In 1855 Le Gray opened a lavishly furnished studio in Paris, becoming a successful and noted portraitist while at the same time beginning his first seascapes. In spite of his artistic success, however, his business was a financial failure. The studio was poorly managed and ran into debt at which point Le Gray closed his studio, abandoned his wife and children, and fled France.

In 1860 he traveled around the Mediterranean with Alexandre Dumas, but they parted ways after a clash over a woman they both fancied. Le Gray moved on to Lebanon, then Syria, and Egypt. In Alexandria he photographed the future Edward VII of England. He established himself in Cairo in 1864 where he remained for about 20 years, earning a modest living as a professor of drawing while retaining a small photography shop. He sent pictures to the universal exhibition in 1867 but they failed to catch the public's attention. He died in 1884.

While the Le Gray market was slow to develop, in October 1999, Sotheby's sold a Le Gray albumen print "Beech Tree, Fontainebleau" to an anonymous buyer for £419,500, setting a world record for the most expensive single photograph sold at auction. Later that day at the same auction, an albumen print of "Grande Vague, Sète" also by Le Gray was sold for a new world record price of £507,500 or $840,370 to the same anonymous buyer. The buyer was later revealed to be Sheik Saud Al-Thani of Qatar. The record stood until May 2003 when Al-Thani purchased a daguerreotype by Joseph-Philibert Girault de Prangey for £565,250 or $922,488.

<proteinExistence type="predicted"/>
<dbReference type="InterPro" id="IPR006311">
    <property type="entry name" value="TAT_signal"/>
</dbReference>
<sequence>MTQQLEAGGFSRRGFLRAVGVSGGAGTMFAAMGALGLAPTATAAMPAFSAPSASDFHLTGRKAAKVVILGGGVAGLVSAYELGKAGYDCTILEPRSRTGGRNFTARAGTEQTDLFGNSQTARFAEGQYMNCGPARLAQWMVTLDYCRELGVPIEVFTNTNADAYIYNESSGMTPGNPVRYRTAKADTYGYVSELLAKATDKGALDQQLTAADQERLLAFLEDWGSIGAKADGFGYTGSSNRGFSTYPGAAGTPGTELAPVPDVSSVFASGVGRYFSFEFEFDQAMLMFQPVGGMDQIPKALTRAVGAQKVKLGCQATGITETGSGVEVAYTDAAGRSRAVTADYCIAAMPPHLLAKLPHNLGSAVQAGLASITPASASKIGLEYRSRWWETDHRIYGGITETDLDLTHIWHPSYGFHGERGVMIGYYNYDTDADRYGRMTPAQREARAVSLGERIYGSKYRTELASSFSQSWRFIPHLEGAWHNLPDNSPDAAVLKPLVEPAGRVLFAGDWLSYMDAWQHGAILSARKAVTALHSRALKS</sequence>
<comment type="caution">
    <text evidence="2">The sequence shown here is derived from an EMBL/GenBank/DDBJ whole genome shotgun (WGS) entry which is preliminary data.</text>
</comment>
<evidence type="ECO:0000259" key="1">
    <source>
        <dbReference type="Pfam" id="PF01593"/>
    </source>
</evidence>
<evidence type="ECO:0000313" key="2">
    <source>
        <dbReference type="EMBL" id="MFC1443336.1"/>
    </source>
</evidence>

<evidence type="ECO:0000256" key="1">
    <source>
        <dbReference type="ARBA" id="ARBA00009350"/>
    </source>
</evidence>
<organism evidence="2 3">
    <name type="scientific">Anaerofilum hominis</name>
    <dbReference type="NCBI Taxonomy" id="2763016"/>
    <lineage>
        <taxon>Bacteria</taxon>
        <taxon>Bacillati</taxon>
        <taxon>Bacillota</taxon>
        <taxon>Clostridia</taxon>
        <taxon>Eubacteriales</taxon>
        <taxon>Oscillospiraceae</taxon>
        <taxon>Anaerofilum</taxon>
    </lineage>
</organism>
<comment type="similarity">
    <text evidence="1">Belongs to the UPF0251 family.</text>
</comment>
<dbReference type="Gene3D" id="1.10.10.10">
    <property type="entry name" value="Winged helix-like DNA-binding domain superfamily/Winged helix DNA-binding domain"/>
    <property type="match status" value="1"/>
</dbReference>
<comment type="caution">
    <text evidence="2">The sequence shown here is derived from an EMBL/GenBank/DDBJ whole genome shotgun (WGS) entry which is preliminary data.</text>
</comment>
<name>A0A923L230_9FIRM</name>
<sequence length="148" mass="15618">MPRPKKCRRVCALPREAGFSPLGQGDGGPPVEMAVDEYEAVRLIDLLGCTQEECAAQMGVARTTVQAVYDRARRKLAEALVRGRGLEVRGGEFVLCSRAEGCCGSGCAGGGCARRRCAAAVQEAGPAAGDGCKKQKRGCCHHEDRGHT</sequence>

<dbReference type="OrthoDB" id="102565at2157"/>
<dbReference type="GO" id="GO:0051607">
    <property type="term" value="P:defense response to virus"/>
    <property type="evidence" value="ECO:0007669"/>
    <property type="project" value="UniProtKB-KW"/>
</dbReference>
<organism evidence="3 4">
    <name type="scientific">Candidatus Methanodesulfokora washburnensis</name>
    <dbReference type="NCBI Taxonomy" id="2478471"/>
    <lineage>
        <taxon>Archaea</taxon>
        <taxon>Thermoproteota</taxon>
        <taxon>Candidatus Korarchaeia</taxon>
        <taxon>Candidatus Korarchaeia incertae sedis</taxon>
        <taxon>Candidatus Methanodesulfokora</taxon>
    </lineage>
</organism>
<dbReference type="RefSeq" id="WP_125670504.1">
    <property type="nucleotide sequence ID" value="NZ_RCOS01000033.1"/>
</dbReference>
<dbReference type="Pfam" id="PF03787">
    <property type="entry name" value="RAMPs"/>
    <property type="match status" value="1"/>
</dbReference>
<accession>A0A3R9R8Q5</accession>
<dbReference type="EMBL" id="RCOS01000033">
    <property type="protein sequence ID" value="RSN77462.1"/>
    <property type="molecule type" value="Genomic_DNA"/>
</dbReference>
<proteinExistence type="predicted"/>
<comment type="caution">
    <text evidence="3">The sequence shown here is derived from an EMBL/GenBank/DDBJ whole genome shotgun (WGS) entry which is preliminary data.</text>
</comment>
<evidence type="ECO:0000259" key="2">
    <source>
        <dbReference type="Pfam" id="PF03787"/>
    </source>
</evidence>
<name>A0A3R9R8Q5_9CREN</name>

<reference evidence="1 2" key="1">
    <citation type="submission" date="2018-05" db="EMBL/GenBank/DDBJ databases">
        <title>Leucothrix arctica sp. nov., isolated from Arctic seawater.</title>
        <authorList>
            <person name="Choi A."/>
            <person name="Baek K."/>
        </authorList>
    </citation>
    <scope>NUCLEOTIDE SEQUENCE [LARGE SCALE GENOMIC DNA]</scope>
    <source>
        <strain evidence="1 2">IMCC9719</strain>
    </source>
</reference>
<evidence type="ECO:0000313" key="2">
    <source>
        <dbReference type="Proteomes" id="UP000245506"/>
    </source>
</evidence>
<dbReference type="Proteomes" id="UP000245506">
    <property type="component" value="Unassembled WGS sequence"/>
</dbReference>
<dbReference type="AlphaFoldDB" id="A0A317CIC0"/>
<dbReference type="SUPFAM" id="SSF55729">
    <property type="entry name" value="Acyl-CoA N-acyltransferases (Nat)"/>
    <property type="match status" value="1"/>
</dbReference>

Over the past eight years the record has continued to climb and just last week the world record for the most expensive photograph sold at auction went to Cindy Sherman’s “Untitled #96″ from 1981, when it sold for $3.89 million at Christie’s.

So that million isn't going to get you far in the contemporary art photo game, making the Le Gray an even more appealing buy!

Cindy Sherman. Untitled #96. 1981.

Tuesday, May 10, 2011

You're All Invited

From left to right, Kate by Bruce Weber, Annie Leibovitz, Juergen Teller, and Chuck Close. In the background, Glen Luchford.

Two views of the new gallery. We're opening Thursday evening with our long-in-the-planning collaboration with Kate Moss - "The Kate Moss Portfolio and Other Stories". Click here for more details.

The cone will be gone, the cement will be dry, and the show will be a knockout, I promise!

The opening is 6 to 8 p.m. and all blog readers are welcome.

Wednesday, May 4, 2011

Something to Dream About

Sometimes those of us in the fine art photo world forget about the simple visceral pleasure a sunset snapshot can bring.

This one came into my e-mail box calling for applications for Guesthouse Basel - a collaboration between e-flux and Städelschule, Frankfurt - a free residency for young artists, curators, writers and gallerists. The residence will be located in close proximity to the Art Basel fair grounds and will run from June 15 through June 19, 2011.

Guest residents will be provided with basic accommodations (hammocks), shared bathrooms, common work room and breakfast. Residents will be expected to help run the guesthouse. The reception area of the guesthouse will be the site for public programming developed by the residents.

To apply, send a short bio + 500 word statement of intent to

I'm not sure the beach is provided, but the dream is free!